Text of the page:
July 12, 1999

 

The Honorable Thabo Mbeki
President Republic of South Africa
Union Buildings
Private Bag X83
Pretoria 0001

Dear President Mbeki:

I am writing to you today from the United States of America on an issue which I believe effects us all as part of the international community charged with the task as guardians over the earth, its land, its resources and its other inhabitants.

I read a news report regarding the 14 baby elephants currently housed on the African Game Service's property, which were captured last year by animal dealer Riccardo Ghiazza and over which there has been much dispute. I have been following the story of these captive elephants over the last year, and am deeply saddened to learn that the elephants remaining in captivity on Ghiazza's property are being beaten and abused by staff members/keepers.

I am writing to ask you to please intervene on behalf of these young elephants-to rescue them from this unfortunate situation and place them in a wildlife preserve with adult elephants who are best equipped naturally to care for and nurture these pachyderm juveniles. I realize that there are probably economic and maybe even political factors involved that complicate this issue and that asking for this intervention is probably a sizable request, but still I feel I must respectfully request that you take action to relieve the pain and suffering of these poor animals.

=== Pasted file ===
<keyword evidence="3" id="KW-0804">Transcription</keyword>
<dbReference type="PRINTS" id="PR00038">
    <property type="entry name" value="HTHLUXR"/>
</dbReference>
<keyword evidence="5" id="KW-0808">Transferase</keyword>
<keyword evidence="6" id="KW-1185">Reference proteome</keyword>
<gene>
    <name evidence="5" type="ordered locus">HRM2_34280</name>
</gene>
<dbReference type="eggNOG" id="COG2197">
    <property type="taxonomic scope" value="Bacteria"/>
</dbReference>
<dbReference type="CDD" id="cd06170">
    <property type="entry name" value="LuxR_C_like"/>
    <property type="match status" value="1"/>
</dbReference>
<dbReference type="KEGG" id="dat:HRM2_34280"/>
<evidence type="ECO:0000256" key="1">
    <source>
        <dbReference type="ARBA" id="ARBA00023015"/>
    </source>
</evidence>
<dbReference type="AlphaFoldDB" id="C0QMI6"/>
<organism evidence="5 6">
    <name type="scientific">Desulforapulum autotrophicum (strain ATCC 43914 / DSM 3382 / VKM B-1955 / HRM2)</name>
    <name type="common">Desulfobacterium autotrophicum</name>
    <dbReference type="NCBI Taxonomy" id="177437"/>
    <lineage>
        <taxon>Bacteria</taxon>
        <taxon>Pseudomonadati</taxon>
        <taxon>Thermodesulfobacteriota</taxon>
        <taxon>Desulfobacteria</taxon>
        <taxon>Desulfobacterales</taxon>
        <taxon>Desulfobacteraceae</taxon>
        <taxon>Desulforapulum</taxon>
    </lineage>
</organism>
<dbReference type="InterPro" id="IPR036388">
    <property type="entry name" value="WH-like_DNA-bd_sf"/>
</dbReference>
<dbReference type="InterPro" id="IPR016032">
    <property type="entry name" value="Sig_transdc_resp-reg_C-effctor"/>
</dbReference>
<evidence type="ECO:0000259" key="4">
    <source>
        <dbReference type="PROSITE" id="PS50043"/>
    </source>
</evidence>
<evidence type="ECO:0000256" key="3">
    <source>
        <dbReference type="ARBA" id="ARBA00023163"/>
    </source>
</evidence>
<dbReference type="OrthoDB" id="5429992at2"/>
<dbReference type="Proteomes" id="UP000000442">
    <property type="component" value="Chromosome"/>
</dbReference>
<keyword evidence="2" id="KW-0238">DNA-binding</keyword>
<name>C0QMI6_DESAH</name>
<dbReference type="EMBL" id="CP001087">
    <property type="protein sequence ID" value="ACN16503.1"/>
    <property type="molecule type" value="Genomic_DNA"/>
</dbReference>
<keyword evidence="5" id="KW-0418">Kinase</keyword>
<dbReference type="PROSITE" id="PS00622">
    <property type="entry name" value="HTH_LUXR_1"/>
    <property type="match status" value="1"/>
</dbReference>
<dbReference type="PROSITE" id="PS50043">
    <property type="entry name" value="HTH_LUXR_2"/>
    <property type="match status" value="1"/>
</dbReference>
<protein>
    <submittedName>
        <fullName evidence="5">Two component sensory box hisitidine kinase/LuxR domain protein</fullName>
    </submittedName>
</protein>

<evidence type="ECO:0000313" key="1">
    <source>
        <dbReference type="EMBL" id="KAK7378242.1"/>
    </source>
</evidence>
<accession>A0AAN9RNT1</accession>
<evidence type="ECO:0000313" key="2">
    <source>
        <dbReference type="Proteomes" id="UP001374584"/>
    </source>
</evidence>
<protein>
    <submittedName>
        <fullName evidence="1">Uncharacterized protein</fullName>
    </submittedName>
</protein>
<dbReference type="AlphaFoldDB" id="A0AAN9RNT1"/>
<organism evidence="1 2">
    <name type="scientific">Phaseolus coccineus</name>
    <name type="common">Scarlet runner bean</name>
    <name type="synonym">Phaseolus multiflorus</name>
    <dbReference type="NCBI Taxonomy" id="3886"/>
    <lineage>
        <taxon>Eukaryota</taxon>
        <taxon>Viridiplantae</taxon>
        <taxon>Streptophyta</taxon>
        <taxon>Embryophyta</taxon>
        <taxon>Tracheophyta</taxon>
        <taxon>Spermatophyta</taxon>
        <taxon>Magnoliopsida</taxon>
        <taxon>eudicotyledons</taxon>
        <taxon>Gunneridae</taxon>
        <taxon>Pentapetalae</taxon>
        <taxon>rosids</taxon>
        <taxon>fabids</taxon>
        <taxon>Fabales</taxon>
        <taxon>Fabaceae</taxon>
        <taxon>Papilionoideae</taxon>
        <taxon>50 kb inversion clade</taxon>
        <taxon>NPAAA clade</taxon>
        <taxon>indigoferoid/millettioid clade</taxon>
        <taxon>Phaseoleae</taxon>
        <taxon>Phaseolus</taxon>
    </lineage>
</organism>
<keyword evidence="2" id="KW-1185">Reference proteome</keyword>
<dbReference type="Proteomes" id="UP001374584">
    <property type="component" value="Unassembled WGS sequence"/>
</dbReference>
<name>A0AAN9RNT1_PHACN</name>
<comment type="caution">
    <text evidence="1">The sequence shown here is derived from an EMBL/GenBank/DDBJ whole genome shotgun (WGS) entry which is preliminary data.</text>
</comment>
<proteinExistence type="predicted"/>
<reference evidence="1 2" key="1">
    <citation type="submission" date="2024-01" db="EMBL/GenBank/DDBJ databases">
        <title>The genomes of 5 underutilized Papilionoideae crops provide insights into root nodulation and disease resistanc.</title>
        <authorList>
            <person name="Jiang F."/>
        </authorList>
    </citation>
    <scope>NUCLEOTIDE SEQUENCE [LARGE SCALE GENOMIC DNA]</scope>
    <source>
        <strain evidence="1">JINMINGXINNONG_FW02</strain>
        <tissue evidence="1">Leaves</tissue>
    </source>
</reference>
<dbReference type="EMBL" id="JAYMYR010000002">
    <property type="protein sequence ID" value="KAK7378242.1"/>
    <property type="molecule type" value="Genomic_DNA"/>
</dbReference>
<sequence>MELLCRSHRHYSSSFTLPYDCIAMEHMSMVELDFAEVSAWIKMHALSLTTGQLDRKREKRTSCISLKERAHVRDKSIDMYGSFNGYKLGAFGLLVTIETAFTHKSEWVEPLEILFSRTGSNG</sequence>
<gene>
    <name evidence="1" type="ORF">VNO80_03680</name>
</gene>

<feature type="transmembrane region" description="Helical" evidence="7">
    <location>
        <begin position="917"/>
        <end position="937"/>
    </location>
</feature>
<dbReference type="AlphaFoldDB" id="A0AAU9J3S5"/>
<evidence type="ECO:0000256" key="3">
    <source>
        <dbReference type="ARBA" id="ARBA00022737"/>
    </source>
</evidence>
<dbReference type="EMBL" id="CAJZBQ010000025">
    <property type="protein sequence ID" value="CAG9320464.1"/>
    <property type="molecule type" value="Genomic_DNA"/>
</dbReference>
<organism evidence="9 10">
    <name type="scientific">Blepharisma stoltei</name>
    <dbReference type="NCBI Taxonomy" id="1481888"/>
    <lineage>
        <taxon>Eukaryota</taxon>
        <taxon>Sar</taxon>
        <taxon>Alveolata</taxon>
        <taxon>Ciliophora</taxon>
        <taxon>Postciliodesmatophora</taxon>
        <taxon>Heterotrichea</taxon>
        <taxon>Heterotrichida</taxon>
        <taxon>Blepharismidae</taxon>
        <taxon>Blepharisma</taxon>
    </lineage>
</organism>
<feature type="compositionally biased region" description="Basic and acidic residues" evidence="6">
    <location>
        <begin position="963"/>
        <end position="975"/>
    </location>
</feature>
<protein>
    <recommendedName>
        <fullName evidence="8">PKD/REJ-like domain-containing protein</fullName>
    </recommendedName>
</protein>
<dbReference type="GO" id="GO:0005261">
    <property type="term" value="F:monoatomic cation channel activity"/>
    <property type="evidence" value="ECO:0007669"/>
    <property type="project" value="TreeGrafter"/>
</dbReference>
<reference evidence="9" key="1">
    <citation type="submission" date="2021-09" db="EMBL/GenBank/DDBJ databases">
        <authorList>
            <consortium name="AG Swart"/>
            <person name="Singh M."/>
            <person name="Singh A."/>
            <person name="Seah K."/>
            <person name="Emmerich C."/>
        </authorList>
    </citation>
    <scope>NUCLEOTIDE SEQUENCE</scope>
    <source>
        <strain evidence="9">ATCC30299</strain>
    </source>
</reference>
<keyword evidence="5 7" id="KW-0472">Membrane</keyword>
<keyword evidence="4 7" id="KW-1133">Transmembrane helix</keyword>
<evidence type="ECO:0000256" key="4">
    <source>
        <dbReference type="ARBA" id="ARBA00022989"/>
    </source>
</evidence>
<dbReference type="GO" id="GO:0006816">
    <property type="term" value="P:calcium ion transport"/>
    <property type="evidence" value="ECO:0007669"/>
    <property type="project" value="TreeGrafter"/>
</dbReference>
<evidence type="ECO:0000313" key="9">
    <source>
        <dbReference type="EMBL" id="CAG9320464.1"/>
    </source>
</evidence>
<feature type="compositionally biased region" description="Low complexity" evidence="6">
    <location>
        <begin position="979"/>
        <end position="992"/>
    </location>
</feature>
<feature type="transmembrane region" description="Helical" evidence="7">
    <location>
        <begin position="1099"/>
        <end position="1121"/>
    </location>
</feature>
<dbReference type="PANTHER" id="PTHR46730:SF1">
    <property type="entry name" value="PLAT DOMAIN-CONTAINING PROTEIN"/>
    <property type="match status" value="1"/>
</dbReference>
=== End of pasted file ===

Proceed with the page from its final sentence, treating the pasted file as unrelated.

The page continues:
Elephants have always held a very special place in my heart. I have always admired their grace and beauty they possess and have read much about their intelligence, gentleness and community/familial instincts. My husband and I have talked and dreamed of a vacation safari to experience their beauty first hand and plan to someday visit your continent to see all the beauty of your land as well as the elephants and other animals inhabiting it. Because we do not believe in the forceful imprisonment and captive display of animals, and thus do not visit zoos or circuses here, it would be a wondrous treat for us to observe (in a non-invasive manner and from a safe distance, of course) elephants in the wild. And, even if it turns out that I am never able to visit your land and see them with my own eyes, it would make me indescribably happy to know that they are there-in the wild and living free.

I thank you for your time in reading my letter and hope you will consider my request.

Sincerely,

Leigh-Anne Dennison
Lakewood, Ohio - U.S.A.


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